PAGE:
The Rebirth of Green Burials

By March Twisdale

Patricia Buchanan’s green burial was a first at the Vashon Cemetery, but not the first on our island. Long before European colonists arrived, the native people living in the Puget Sound received what we today would call a green burial. Begging the question, what exactly is a green burial?

Within the realm of traditional burials, each cemetery has its own rules. Vashon Island’s three-person board has worked to offer islanders some level of flexibility. Here are some details related to “modified” green burials.

First, there is the question of embalming. Assuming you live and die within Washington State, you have the option to be embalmed or not. Whereas, if your body crosses state lines, you must be embalmed by law, unless you receive a special exception, which is usually based upon religion. Next, there is the choice of how the body will be held or contained. Traditional burials lean toward a casket or coffin, while green burials lean toward a wicker basket or shroud. Then, there is the question of whether to include raw earth (dirt) in the burial ceremony? Several “modified green burials” at the Vashon Cemetery have included dirt in the bottom of the vault, with the edges of the vault obscured from view, creating the illusion that the deceased was being lowered directly into the earth. But they were not.

All modified green burials have one traditional burial requirement that cannot be avoided. The cement liner, or “vault” that surrounds the deceased. This box withstands the forces of gravity and time, as heavy equipment rolls over the surface, grass is mowed, stones are placed, and people walk by.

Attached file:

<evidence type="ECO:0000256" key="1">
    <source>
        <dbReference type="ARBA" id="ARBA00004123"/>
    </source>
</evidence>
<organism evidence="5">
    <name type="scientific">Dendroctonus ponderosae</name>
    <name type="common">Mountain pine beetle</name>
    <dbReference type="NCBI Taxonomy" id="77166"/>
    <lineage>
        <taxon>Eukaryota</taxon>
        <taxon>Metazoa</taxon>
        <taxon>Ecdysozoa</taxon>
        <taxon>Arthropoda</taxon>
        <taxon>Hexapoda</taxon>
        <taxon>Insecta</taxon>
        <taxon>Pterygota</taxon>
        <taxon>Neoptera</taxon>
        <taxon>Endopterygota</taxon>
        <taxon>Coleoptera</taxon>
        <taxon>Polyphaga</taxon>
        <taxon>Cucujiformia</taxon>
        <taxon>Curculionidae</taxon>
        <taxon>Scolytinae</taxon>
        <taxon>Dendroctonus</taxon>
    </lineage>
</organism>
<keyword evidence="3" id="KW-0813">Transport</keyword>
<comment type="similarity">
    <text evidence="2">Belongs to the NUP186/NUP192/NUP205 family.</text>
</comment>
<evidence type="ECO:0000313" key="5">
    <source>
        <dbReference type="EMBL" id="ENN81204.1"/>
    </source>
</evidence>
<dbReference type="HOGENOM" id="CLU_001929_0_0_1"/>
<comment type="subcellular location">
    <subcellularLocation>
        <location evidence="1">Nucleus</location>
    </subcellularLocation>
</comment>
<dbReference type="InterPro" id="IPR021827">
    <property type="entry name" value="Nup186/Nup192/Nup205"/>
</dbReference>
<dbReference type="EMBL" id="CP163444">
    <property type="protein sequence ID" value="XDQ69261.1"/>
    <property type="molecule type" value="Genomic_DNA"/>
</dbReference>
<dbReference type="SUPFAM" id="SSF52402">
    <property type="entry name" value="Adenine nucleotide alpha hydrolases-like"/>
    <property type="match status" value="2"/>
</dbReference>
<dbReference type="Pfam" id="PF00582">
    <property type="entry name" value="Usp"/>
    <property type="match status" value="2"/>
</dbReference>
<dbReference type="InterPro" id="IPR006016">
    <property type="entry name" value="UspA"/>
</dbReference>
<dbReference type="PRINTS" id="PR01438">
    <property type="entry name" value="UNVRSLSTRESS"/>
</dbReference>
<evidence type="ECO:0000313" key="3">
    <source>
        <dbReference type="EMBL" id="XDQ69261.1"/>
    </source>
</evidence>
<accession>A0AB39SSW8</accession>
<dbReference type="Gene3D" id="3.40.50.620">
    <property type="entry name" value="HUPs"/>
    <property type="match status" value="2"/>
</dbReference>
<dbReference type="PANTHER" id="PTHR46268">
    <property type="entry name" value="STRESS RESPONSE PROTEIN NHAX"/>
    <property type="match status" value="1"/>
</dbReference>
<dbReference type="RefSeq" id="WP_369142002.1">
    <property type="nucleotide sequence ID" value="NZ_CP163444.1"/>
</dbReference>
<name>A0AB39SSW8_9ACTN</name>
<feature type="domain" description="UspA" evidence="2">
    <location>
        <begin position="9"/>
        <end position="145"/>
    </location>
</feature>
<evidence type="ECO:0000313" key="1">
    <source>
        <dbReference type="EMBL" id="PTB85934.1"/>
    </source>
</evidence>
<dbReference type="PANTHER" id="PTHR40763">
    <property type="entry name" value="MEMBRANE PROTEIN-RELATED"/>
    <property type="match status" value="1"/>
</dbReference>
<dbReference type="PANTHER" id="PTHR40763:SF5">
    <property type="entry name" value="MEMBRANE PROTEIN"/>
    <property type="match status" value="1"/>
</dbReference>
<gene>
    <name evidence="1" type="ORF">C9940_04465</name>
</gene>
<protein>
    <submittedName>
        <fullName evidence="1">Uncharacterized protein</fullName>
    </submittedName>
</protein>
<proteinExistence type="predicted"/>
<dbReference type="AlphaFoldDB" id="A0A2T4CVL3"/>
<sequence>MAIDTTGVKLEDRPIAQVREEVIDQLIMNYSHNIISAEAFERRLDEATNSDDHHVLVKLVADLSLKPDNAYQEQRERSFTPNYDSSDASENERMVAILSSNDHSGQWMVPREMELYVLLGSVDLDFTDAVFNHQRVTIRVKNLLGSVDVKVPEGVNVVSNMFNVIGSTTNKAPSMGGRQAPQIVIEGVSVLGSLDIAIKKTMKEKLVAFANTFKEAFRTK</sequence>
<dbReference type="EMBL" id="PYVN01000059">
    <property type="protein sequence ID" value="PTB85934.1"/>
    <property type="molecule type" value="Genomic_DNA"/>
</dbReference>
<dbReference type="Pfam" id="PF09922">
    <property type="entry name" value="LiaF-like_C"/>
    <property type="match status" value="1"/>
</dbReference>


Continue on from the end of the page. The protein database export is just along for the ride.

This is why Vashon Cemetery is seeking to purchase (or be gifted) additional land for dedicated green burials. As in, truly green. To qualify for burial in the new, green burial section of the Vashon Cemetery, one cannot be embalmed, nor can they use a liner or “vault.” The reason is that these two elements cause harm to the environment. Which, of course, is the whole point of a green burial – to return our bodies back to the earth in the most natural and least harmful way possible. Also, biodegradable baskets and shrouds are acceptable, but no metal caskets, and wood caskets need to be made with orthodox, wooden dowels only. No nails or screws.

On an Island with 11,000-13,000 residents, you can imagine that the 30-40 green burial cemetery plots are going, going … possibly already gone. Which means we need to step up and offer additional land for green burial dedication. One idea is to find land that fills in gaps in the Land Trust’s goal of creating walking paths across the entire Island. Another is to find land that is contiguous to the cemetery. Obviously, the land must be accessible to the public, and there are regulations related to how wet the soil can get, partly to protect watersheds and streams.

Dare I say, a view would be lovely?

If you’re interested in selling or gifting land to our Vashon Island Cemetery, please contact Lisa Devereau at 206-799-7480. The future of green burials on Vashon Island is now our responsibility.

March 7, 2023

About Author

march March Twisdale has called Vashon Island home for nearly twenty years. A lifelong advocate of independent thought, March believes there are as many right choices as there are people in the world. She looks forward to bringing inspiring content to Vashon Loop readers, as she's done for eight years with her radio show - Prose, Poetry & Purpose. Find her on by searching "Our Thoughts Matter."